“Practice what you preach” is rhetoric used all too frequently in today’s day and age. But how often do you actually do what you advise someone else to do? How about your leaders? Most of us have had a boss who tells you to do one thing but then turns around and does another.
‘Do as I say, not as I do’ leadership isn’t great—or even good—leadership. In today’s workplace norms, you need to develop, support and encourage your staff if you want them to be their best and do their best. Improving their satisfaction, intentionally building your skills as a team and creating a culture of candor and inclusion will not only benefit productivity and performance, it will improve your bottom line.
Northwestern Illinois Association (NIA) knows a little something about how exceptional leaders who ‘practice what they preach’ can transform an organization’s culture. Jon Malone has worked hard to create a culture of unmistakable value in his tenure as director of NIA. “He has done something that a lot of leaders do not do. Jon is a very ‘hands-on’ leader. He never says ‘do as I say and not as I do’. He is right there every single time, every step of the way,” says leader coach, KK Owen, Studer Education Leader Coach and NIA Partner.
EXPERIENCE INSPIRED SERVICE
NIA is a special education cooperative that partners with school districts to serve students with unique needs. As the director, Jon focuses heavily on employee engagement and customer service. His ability to create a service-oriented culture is partly rooted in his own experience. He began his career as a special education teacher. From there, he went on to become a consultant for the Illinois State Board of Education, a special education supervisor and assistant director for Rockford Public Schools, before moving into his current role as the director and CEO for NIA.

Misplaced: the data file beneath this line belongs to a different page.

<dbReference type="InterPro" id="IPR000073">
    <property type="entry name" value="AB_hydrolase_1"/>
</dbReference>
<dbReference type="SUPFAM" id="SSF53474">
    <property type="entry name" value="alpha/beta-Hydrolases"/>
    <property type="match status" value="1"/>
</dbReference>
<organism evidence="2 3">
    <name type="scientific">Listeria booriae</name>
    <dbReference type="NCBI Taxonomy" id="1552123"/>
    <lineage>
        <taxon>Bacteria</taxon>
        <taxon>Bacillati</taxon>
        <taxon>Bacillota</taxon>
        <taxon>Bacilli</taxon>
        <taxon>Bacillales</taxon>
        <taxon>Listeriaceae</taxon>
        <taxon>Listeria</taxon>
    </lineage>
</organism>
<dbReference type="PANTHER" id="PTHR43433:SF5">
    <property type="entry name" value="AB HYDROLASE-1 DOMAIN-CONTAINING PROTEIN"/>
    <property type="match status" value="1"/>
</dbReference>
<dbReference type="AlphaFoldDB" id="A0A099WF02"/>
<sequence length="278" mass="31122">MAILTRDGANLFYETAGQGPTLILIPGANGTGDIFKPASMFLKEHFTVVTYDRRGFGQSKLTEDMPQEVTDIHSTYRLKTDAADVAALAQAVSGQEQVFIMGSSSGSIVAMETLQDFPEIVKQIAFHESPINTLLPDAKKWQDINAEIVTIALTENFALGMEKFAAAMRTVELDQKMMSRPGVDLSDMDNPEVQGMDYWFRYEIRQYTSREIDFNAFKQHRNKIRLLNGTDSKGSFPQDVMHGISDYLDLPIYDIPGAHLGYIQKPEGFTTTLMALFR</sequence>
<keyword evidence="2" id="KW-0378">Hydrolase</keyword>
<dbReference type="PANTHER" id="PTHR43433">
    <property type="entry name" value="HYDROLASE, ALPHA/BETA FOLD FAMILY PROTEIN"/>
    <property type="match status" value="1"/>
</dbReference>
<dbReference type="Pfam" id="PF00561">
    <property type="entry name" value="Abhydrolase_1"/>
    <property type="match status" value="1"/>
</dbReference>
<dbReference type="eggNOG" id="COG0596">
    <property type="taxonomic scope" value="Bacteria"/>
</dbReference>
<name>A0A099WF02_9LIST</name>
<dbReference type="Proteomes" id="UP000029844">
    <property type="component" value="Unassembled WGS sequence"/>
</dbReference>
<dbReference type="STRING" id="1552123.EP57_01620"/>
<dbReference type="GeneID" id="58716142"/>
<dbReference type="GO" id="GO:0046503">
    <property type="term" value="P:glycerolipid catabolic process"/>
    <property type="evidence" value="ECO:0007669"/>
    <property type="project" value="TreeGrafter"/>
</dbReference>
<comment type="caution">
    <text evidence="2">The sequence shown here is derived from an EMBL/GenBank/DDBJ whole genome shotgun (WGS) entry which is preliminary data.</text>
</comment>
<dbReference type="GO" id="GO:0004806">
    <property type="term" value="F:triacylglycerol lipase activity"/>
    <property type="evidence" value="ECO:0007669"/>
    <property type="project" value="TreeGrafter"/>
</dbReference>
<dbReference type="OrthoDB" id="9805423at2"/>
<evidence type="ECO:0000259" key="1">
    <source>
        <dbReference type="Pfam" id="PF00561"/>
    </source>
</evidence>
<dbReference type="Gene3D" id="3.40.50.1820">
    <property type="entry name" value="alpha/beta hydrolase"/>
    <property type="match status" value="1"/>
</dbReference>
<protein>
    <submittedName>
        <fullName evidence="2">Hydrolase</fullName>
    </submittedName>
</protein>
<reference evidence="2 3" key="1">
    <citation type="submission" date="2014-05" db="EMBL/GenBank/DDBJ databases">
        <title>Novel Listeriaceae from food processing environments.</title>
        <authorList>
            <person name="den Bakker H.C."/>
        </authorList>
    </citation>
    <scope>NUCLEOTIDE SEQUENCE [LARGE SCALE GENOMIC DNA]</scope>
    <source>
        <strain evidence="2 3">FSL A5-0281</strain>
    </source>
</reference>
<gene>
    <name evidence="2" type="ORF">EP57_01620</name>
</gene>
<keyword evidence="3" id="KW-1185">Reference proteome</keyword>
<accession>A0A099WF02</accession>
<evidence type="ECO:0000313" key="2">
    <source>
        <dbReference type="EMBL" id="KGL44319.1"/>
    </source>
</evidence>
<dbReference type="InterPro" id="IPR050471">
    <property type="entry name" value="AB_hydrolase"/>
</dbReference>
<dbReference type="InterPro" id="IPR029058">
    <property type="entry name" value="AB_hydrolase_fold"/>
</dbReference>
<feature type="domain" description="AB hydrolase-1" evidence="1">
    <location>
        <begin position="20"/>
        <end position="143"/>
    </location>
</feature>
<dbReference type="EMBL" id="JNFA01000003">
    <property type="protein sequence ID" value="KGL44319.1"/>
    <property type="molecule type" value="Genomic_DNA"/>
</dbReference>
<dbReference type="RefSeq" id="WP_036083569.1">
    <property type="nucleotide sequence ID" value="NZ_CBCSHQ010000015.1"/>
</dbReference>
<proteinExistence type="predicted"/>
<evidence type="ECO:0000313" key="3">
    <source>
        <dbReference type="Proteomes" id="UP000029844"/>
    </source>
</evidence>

When Jon came to NIA, it didn’t take long to figure out that he was working with a group of high achievers with high standards. However, the clear silos among the leadership team were getting in the way of performance and impeding growth. “I saw a lot of variety in how different groups of people were being led. Leaders were doing their best but there wasn’t a lot of leadership nourishment,” says Malone. “We had been given some advice with regard to leading, but we lacked strategies for increasing consistency in leader action and for building a culture around standards of behavior.”
TEAMING UP WITH A COACH
Through a partnership with Studer Education, Jon began working with KK Owen. Together, they guided the NIA team through a leadership journey, building the skills to more effectively engage others and providing tools to put those skills into practice. “We introduced the strategies that Studer teaches and survey tools, which have helped us achieve much more consistency in leadership.”